Greece :: Athens, the archaeological museum, baked cheese and sunset

“Athens, the eye of Greece, mother of arts And eloquence”
– John Milton

Finally made it to Athens – one of Humanitys many cradles. Those who know me know I have a serious fascination with history and mythology, but Greece was not actually on my list for this trip, because I figured it was close enough to Norway to go later. That all changed when I met Basil in Egypt and he invited me to his wedding…

I landed in Athens really late and got a car to my hostel, not wanting to be stuck somewhere unfamiliar in the middle of the city at midnight (with all my stuff on my back). Sometimes I throw money at a problem to make it go away, mostly when I want to get where I am going quickly and/or safely. With the extra cash forked out for a private taxi to the hostel, the plane ticket was still cheaper than arriving earlier and catching the metro, so all in all it was a win.

Athens is huge, dusty, full of loud people, some friendly, some not. Restaurants, museums, metro, hobos, tourists… So basically it’s another big city.

What Athens has to offer, besides Greek food and delicious ice cream, is the history. Greece as an archaeological site is fascinating and the plethora of museums, sites and ruins to see will keep you busy for days. I had a limited amount so I had my sights set on The Acroplis of Athens and Hadrian’s Gate. (I have had an unhealthy obsession with Emperor Hadrian ever since I read about Hadrian’s Wall in Britain when I was a kid).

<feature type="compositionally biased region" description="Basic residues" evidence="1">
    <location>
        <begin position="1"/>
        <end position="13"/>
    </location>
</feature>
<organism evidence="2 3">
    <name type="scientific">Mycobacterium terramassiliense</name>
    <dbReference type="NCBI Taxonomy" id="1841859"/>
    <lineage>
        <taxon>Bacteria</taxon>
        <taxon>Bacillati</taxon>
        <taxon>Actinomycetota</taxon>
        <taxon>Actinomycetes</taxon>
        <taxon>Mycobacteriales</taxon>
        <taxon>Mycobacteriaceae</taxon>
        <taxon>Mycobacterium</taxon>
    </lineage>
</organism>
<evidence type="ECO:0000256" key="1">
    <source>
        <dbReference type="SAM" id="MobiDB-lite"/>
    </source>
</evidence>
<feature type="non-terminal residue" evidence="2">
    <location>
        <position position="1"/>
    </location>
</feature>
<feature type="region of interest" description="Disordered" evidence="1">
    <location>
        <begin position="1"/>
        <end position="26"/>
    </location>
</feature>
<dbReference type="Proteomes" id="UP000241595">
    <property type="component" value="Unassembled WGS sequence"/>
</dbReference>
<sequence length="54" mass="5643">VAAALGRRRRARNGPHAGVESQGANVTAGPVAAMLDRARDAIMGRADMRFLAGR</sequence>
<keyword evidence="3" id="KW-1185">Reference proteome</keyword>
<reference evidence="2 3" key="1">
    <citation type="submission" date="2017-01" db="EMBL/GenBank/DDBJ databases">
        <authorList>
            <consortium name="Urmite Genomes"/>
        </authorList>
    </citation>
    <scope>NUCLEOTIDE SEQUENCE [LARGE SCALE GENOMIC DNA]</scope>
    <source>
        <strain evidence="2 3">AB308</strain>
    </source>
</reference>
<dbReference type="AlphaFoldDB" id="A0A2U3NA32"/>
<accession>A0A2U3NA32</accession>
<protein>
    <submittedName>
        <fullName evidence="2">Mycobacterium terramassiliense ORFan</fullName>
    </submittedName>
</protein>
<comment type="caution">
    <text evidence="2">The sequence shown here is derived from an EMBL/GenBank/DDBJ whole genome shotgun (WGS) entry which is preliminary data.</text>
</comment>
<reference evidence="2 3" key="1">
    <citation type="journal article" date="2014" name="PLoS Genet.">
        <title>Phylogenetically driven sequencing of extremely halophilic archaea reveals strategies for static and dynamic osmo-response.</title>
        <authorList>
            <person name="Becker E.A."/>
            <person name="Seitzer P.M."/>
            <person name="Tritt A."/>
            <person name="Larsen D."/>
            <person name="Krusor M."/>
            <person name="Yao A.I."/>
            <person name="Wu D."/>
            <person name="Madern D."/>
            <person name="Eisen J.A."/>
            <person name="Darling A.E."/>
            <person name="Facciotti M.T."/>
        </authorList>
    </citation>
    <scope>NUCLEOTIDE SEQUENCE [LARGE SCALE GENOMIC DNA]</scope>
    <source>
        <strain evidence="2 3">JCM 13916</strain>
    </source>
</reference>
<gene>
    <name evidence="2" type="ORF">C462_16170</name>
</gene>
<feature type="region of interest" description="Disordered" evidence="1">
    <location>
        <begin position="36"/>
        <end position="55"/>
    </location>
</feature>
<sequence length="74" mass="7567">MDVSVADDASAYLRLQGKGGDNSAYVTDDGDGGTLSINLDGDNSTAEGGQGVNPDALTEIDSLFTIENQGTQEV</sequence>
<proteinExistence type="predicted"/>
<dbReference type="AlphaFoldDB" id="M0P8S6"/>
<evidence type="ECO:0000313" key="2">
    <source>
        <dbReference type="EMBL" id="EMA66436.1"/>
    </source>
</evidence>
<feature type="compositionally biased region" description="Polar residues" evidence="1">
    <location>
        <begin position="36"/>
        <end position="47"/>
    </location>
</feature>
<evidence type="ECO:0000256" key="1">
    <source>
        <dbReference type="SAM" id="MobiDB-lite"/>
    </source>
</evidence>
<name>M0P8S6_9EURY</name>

I met Shoshana at my hostel who also recommended the archaeological museum, about 15 minute slow walk from the hostel, so I added that and decided that would do for my two days in Athens. I had to make time for Ben and Ryan too (from the Egypt group), we where in Athens at the same time and decided to go for dinner and a sunset view together before we all headed to Milos.

ATHENS ARCHAEOLOGICAL MUSEUM

“The National Archaeological Museum in Athens houses some of the most important artifacts from a variety of archaeological locations around Greece from prehistory to late antiquity. It is considered one of the greatest museums in the world and contains the richest collection of artifacts from Greek antiquity worldwide. During World War II the museum was closed and the antiquities were sealed in special protective boxes and buried, in order to avoid their destruction and looting.”

My favourites from this museum where definitely the young jockey on the horse, the Anthikytera Ephebe and the statues depicting Hadrian(!). The kid on the horse looked terrified, I think he was supposed to just look incredibly passionate, but I thought he was frightening to watch to be honest… But then, so was the horse 😛

There’s a lot of busts and statues in here showing remarkable details in the features. I got a real feeling of walking through history while I was there.

You can easily kill three or more hours in the museum, depending on how interested you are. I always start out really interested, but around the two/three hour mark I start just shifting through the exhibitions and lose concentration. I spent about three in here, so that means I found it to be a pretty excellent museum.

POST MUSEUM DINNER AND SUNSET

Once again Ben and I put our trust in our Commander-in-Chief, Ryan. He took us to a beautiful sunset-watching spot, a really good restaurant for dinner (where he ordered some baked, melted feta cheese that made our year), showed us one of the oldest, coolest bars in Athens and got us some amazing ice cream for dessert, before charting me a safe walking route home. I love hanging out with the Egypt group guys… We made some friends for life on that trip and I was getting even more excited about seeing the rest of them in just a couple of days ❤

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